Technology reduces duplicate recordkeeping, allowing time for teachers to be more creative with their classroom
                     presentations and creating more time for their personal life. Building on top of automation, I would encourage teachers
                     to use the Internet and Encarta to enhance lessons which will in turn encourage their students to use Internet for
                     research. Search engines such as WEBCRAWLER, YAHOO, and EXCITE are just a few of the sources from which
                     students can search for appropriate information. When allowing students access to the computers, I would not only
                     have students and parents sign an Acceptable Use Policy form, but also teachers would be responsible for
                     suggesting sights from which students might find information. Teachers have a special responsibility to emphasize
                     morality and ethics to the students as the corresponding responsibility to the privilege of using the Internet. One
                     source suggest that "Internet based curriculum must be developed before getting students involved . . . The control
                     of the Internet needs to be local - not global" (Heidmann 1998, 9). Phase two of technology development would
                     include the teacher’s use of EMG and Curriculum Connections. I feel strongly about incorporating real world
                     connections into the established curriculum. Many times students will ask, "Why do we have to know this? We’ll
                     never use it." If the students see how their studies connect to the real world, learning will become a more meaningful
                     experience. One school in Crawfordsville, Indiana uses distance learning equipment to allow the students access to
                     career opportunities:

                     The real-world lessons students take from the Job Skills Program allow them

                     to explore the opportunities that are available to them and are given a chance to

                     expand their horizons . . . these creative additions to curriculum are helping to

                     prove that when schools combine technology with a community partnership, the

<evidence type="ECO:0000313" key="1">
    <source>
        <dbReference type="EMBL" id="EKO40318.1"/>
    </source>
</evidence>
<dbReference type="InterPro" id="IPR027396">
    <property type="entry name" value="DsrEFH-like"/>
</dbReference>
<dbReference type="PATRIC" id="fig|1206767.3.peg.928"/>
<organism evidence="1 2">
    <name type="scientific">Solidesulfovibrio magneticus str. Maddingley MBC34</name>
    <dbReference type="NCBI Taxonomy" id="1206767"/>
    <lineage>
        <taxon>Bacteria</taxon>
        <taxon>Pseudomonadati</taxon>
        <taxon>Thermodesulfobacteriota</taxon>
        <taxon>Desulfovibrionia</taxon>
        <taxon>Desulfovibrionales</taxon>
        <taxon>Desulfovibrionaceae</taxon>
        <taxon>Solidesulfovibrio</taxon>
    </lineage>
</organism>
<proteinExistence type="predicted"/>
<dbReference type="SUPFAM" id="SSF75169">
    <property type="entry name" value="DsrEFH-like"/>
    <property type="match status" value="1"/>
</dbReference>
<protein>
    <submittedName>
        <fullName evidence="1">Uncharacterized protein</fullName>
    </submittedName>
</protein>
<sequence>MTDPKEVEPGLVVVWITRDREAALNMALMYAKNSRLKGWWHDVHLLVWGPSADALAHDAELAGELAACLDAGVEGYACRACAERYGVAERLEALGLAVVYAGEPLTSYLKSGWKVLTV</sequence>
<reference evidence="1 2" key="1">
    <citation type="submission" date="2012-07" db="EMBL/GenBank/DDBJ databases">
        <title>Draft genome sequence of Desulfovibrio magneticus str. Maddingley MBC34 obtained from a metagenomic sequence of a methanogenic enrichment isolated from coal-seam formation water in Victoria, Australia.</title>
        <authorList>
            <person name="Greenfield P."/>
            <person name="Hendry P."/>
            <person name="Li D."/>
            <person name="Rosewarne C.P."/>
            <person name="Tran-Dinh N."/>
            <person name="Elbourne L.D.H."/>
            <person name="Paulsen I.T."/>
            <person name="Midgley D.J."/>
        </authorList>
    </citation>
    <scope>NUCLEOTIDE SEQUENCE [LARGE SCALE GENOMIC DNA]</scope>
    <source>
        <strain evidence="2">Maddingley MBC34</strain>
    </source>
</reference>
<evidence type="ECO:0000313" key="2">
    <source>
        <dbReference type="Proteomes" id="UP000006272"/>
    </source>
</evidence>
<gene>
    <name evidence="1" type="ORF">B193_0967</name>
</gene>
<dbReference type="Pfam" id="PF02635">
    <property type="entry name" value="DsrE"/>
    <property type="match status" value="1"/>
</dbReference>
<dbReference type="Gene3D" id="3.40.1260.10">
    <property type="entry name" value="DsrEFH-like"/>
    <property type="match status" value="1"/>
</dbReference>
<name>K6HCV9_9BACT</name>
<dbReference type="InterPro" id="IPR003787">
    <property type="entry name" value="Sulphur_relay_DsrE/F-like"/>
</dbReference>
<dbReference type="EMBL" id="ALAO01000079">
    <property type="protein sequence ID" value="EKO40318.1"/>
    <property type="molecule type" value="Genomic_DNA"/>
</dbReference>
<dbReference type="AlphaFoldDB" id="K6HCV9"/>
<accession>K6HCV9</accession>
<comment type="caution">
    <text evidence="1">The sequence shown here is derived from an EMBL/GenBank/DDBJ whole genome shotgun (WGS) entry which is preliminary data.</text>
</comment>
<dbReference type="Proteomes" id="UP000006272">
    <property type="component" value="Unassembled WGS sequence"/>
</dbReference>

only boundaries set in learning are those of imagination (Estelle 1998, 19)


                     Teachers who use computers can integrate classroom lessons with "real life" lessons that are more influential than
                     just the words in a book. The computer can illustrate better than books, incorporating sound in the presentation to
                     make a more significant impact on the students. Teachers and students alike would be expected to use Power Point
                     and other related programs from Microsoft Office in their classroom presentations and group projects. The third phase
                     of the three year plan would be the incorporation of additional technology as it becomes available. Teachers and
                     students could become proficient on such programs as Desktop Publishers and continue to learn how to be artistic
                     and creative on the computer. The primary concern of teachers during the incorporation of technology into the
                     curriculum is training. Most teachers feel insecure with new equipment and programs. Ongoing training will not only
                     put them at ease but help them to develop a camaraderie with one another; and the team effort is always the ultimate
                     goal in the effort to educate students. The question then arises, when is the best time to train teachers? After
                     considering the before school after school possibilities and conflicts involved with those times, the common
                     conference period and the complications with the students’ schedules, the poor morale caused by interrupting the
                     little time that teachers actually receive in the summer, I agree with a suggestion made by Elkins’s ITS - that training
                     should occur during teacher conference periods. For instance, conference periods 1-4 would be offered training on
                     one day, and the next day periods 5-7 would be offered the same training. This would leave half of each day for the
                     ITS to work with students and teachers in the classroom or in labs. To effectively instruct the entire campus,
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Last updated  2008/09/28 10:59:22 PDTHits  327